It all started in the Garden of Eden, when curious Eve ate the apple, and “Once Within a Time” starts there, too, in the gentle framing device that opens it. An audience sits in a darkened theatre, a red velvet curtain rises, and the “show”—i.e., human life on the spinning planet—begins. Adam and Eve, holding hands, wander underneath a white cotton-ball tree with red hanging apples. Around them, children play and cavort. The same six or seven children are used throughout: we get to know their faces and their expressions. Behind them, a grand visual drama unfolds, made up of stop-motion animation figures, real humans, found footage, and eerie created images: solar systems, a giant hourglass in the desert, black and white newsreel footage of bomb blasts, spindly trees bending backward. The children look on with wonder, humor, interest, and sometimes concern. They are trying to understand. The apple is a portal to another world, another time. The apple is also directly linked to another 20th-century apple, the Mac apple. The garden path Adam and Eve walk down is made up of iPhone cobble stones. The meaning is obvious.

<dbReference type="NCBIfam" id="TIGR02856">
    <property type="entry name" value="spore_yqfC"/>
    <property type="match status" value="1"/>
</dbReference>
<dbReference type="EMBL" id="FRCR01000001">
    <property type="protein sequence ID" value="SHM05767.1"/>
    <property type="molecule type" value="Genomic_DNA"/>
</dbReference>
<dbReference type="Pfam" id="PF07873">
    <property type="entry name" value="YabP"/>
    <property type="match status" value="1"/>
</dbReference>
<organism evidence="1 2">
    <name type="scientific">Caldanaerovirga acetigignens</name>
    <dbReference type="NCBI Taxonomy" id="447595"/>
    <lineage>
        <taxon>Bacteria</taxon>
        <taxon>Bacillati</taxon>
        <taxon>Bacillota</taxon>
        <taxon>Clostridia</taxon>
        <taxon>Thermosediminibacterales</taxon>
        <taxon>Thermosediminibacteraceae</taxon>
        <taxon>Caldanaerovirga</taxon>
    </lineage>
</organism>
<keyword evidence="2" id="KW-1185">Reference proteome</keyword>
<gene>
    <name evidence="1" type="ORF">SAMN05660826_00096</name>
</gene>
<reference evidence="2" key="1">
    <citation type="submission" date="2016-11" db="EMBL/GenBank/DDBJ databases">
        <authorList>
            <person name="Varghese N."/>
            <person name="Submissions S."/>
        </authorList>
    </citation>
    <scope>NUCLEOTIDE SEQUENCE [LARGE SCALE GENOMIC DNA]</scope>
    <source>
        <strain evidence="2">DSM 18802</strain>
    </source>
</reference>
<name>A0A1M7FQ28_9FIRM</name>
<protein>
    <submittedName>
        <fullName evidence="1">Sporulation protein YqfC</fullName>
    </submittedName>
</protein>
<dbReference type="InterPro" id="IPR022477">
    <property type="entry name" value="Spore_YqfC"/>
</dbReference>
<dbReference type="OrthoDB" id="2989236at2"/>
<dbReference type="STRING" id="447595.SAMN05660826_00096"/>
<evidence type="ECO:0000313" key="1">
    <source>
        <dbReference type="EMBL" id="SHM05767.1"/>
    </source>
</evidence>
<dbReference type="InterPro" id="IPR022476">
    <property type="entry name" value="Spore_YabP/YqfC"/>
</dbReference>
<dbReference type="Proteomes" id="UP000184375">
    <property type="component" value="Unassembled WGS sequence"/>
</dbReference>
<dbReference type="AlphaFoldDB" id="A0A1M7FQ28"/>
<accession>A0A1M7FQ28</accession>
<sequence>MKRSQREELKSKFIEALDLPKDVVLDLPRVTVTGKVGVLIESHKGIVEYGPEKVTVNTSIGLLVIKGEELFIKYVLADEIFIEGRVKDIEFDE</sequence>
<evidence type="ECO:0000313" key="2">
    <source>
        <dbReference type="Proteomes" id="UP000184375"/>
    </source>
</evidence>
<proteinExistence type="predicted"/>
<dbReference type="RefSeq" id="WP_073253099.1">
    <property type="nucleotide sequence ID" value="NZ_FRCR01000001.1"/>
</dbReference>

Technology is a blessing and a curse, yes, but more than that, it’s inevitable. It can’t be stopped. Nineteen-year-old Mary Shelley wrote one of the most prescient books of all time, her imagination stretching forward 200 years, its warning message still and always relevant. The obsessed maniac Frankenstein doesn’t know when to stop with his experiment. He has to see it through, even if it destroys his mind, his life, and the world as we know it. Mary Shelley saw it all. “Once Within a Time” has almost as bleak an outlook.

Reggio’s celebrated “Koyaanisqatsi,” the first of the Qatsi Trilogy, features a similar cascade of images placed in fluid shifting juxtaposition: power plants and rain forests, rush-hour highways and crashing ocean, pollution and clouds, modernity and its ruins. The images are often beautiful, but the overall effect is anxiety-provoking, sometimes even despairing. What have we done to our beautiful world? Music holds it all together. Philip Glass composed the main score, with additional music by Iranian composer Sussan Deyhim (who also plays a “muse” type character, half-woman, half-tree).

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